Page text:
Nathan Appleton Residence

  • Also Known As: Appleton-Parker Houses also Women's City Club

  • Travel Genus: Sight
  • Sight Category: Building

From 1821 until his death in l86l, Nathan Appleton lived at 39 Beacon Street, one of a set of twin, red brick, bowfront townhouses that architect Alexander Parris designed for him and Daniel Parker in 1817. Although Appleton's previous residence - a four-story, brick, bowfront dwelling at 54 Beacon Street where he lived from 1808 to 1821 - survives also, the Parris house boasts a longer and more significant association with him. Moreover it was here in 1843 that Henry Wadsworth Longfellow was married to Appleton's daughter Frances Elizabeth. Since 1914 the structure has been the home of the Women's City Club of Boston, which has done much to preserve it. - NRHP, May 1977



Y/M/D Person Association Description Composition Food Event
Y/M/D Person Association Description Composition Food Event
1817/00/00 Alexander Parris Architect Alexander Parris designs mirror image townhouses for Daniel P Parker and Nathan Appleton.
1821/00/00 Daniel Pinckney Parker Home No 40 Beacon St is built for Daniel P Parker, the business partner of Nathan Appleton who will live at No 39.
1821/00/00 Nathan Appleton Home Twin brick townhouses on Beacon St are built for business two partners. No 39 is built for Nathan Appleton and No 40 is for Daniel Pinckney Parker.
1821/00/00 Thomas Gold Appleton Home The Appleton family makes a home on Beacon Street.
1833/02/01 Nathan Appleton Widow Maria Theresa Appleton, wife of Nathan Appleton, dies in Boston of tuberculosis.
1843/07/13 Fanny Appleton Longfellow Bride Fanny Appleton marries Henry W Longfellow in the second floor drawing room of 39 Beacon St. Marriage of Fanny Appleton and Henry Wadsworth Longfellow
1843/07/13 Henry Wadsworth Longfellow Groom Fanny Appleton marries Henry W Longfellow in the second floor drawing room of 39 Beacon St. Marriage of Fanny Appleton and Henry Wadsworth Longfellow
1850/08/31 Daniel Pinckney Parker Died Daniel Pinckney Parker dies at home, 40 Beacon Street.
1861/07/14 Nathan Appleton Died Nathan Appleton dies at home in Boston, 40 Beacon St.
1863/05/28 Henry Wadsworth Longfellow Life Saw the first black Regiment, or Regiment of Blacks march through Beacon St! An imposing sight, with something wild and strange about it, like a dream. At last the North consents to let the Negro fight for his freedom. - HWL Establishment of the Shaw Memorial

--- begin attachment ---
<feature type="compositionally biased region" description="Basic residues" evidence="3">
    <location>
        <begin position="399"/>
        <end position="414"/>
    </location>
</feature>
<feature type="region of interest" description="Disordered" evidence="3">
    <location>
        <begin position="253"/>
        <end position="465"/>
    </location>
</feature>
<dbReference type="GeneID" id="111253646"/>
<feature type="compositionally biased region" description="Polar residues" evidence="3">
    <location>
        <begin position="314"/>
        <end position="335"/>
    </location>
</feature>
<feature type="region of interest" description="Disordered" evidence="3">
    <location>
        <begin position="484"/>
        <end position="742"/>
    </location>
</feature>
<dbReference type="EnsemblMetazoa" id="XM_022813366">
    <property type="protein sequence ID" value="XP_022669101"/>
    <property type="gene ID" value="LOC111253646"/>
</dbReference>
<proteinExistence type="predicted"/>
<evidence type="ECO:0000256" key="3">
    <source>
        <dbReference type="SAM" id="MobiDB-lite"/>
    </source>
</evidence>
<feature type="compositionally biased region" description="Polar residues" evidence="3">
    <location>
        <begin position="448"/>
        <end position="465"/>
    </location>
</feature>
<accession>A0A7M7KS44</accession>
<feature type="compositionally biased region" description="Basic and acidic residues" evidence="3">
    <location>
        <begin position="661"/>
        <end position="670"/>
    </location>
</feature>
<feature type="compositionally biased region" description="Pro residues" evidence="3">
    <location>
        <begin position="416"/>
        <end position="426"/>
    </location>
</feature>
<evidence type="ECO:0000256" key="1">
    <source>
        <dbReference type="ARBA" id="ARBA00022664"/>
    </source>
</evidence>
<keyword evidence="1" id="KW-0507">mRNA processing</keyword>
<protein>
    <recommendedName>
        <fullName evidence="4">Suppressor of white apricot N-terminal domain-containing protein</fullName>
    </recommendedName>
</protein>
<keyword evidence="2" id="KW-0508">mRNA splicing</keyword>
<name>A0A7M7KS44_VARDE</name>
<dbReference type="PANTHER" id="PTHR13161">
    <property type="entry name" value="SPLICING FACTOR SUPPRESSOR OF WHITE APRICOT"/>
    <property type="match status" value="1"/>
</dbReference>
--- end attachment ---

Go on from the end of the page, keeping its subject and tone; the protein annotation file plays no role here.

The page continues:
1875/00/00 In the 1870's a fourth story is added to both residences, the roof balustrades are saved and installed atop the new floor. The original cornices were left at the third-floor level.
1992/00/00 A bankrupt Women's City Club in 1992 sells the Appleton-Parker Houses to a developer who offers to converts them into condominiums or keep as a single-family home.
2008/00/00 Jack Welch Home Former General Electric CEO Jack Welch and wife Suzy rent 40 Beacon Street, moving out in 2008.

Data »

Particulars for Nathan Appleton Residence:
Sight Category Building
Area of Significance Commerce
Area of Significance Industry
Level of Significance National
Criteria Person
Owner Private
Historic Use Single dwelling

US National Registry of Historic Places Data »

Accurate at time of registration:

Registry Name:
Registry Address:
Registry Number: 77001541
Resource Type:
Owner: Private
Architect: Walsh,Richard; Parris,Alexander
Architectural Style: No style listed
Other Certification: Designated National Landmark
Nominator Name: National Historic Landmark
Level of Significance: National
Area of Significance: Commerce, Industry
Applicable Criteria: Person
Period of Significance: 1850-1874, 1825-1849, 1800-1824
Significant Year: 1821, 1861
Associated People: Appleton,Nathan
Historic Function: Domestic
Historic Sub-Function: Single dwelling
Current Function: Social
Current Sub-Function: Civic

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